On the Salisbury plains of England stands one of the most debated and mysterious prehistoric monuments in existence: Stonehenge. Though we’ll never know all of the details of the mammoth’s impressive history, we do know Stonehenge has stood for more than 4,000 years serving as a site of religious ceremony, cremation and burial as a part of a huge network of similar structures across a once sacred landscape. Massive stones believed to have come from over 100 miles away tower in a circular formation in a place they seemingly should never be, giving the otherwise innocuous surrounding an almost ominous feel. Although much has been discovered and learned through years of excavation and research, the historic site still holds locked within it many secrets, its mysteriousness attracting a record 1.3 million curious visitors last year alone.
In recent decades, Stonehenge has appeared in movies, on album covers, on t-shirts and countless other articles of media and décor. We can’t help but be inspired by the feat of engineering accomplished so long ago with primitive tools used in such ingenious fashion. The stones themselves weigh an average of twenty tons. The largest, the Heel Stone, weighs in at thirty tons. As to how the massive sarsen and blue stones were moved so far from their original resting places has been heavily debated, but what’s unquestionable is that their relocation required clever and labor intensive methods, significant manpower and great organization by the prehistoric designers. To face the dangers involved in moving such massive stone and to tediously chip away at them to create a tongue-and-groove construction proves that there was a real dedication by all involved to create the iconic Stonehenge. Whatever purpose these great stone circles were ultimately used for, it’s certain they were of great importance to the inhabitants of the area for thousands of years.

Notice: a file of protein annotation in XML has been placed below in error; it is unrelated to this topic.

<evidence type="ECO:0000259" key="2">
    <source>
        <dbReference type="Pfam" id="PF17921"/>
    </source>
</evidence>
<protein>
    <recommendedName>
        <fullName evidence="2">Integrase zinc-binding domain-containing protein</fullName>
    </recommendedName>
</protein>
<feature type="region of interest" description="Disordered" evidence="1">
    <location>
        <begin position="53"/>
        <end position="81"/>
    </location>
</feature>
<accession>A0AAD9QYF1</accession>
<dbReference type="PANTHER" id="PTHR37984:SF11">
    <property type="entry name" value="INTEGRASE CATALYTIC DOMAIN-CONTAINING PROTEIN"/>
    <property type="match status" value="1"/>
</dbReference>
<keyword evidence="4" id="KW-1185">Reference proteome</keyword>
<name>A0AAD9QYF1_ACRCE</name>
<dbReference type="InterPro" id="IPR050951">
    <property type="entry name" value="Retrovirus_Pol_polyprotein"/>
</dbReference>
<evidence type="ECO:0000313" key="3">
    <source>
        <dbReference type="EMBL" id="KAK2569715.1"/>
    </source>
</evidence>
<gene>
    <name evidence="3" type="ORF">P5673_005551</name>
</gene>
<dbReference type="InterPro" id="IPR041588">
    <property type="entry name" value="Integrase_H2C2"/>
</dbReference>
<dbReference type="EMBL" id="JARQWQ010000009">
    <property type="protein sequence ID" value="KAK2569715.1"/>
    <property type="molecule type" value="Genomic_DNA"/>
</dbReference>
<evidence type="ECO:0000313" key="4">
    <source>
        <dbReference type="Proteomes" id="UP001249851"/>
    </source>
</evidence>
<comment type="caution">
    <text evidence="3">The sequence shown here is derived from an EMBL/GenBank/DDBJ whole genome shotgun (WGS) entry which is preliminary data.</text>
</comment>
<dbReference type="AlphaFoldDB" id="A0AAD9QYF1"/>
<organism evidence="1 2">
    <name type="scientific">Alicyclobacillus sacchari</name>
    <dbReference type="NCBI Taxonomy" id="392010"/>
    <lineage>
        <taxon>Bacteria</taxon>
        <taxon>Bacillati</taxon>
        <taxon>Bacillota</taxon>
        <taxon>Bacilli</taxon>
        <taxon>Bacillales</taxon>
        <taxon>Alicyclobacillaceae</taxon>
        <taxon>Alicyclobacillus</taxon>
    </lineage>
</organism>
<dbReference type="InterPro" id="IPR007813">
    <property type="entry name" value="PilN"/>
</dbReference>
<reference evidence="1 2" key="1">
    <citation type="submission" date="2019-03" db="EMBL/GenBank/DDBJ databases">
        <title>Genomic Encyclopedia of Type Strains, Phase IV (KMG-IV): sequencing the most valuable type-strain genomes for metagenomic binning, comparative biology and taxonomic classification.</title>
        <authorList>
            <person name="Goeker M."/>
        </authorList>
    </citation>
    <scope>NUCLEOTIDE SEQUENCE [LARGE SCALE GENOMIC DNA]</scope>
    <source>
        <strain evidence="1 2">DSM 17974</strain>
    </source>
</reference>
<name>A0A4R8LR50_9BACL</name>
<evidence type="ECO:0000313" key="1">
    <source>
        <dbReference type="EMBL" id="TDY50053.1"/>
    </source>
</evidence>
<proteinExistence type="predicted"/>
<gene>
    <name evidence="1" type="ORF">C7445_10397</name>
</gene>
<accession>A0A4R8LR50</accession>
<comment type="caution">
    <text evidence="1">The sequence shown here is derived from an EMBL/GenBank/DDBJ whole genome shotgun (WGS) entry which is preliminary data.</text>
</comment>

Travel Well’s Visit to Stonehenge
Twenty minutes after arriving at the Salisbury train station from London, we found ourselves pulling up to the Stonehenge Visitor Centre. Though the monument was a flat 1.5 mile walk from the center, we were anxious to get to the site, so we hopped on a shuttle bus that runs throughout the day. The short drive ended at a large open field where you follow a flat gravel path to the stones by foot. Years ago, visitors could actually move freely through the monument and touch the stones, but in the interest of preservation, the stones have since been roped off to prevent vandalism. Today, a gravel walkway leads up to and alongside the monument, making it easily accessible to all.
As we reached the upright stones, they almost seemed small in such an open landscape. This, however, does not make them any less awe inspiring. To get a true appreciation for Stonehenge, you must picture it as it was and not what you see today. The now bare plains surrounding it were at one time covered in dense forest that would have required immense time and effort to traverse. While we wandered around the circular formation, I couldn’t help but consider the great sacrifice made by the Neolithic people who worked so hard on this structure and how so many of them would never see the finished product of their great ambitions. After much thought and many pictures, we made our way back to the visitor center.
The newly rebuilt facility is an impressive structure in itself, mimicking the natural landscape and the stones. The eco-friendly and surprisingly modern building contains a café and gift shop full of jewelry, pottery, and your usual mix of novelty items. But some of the main attractions of the visitor center are the replica exhibitions: Thatched roof homes made with authentic materials just as the Neolithic people would have built and lived in, an impressive 360-degree audio-visual screening room that allows you to imagine the view of Stonehenge from the center of the monument and see the changing of the seasons, and hundreds of archeological finds excavated from the site on display along with a wealth of information on the ancient site.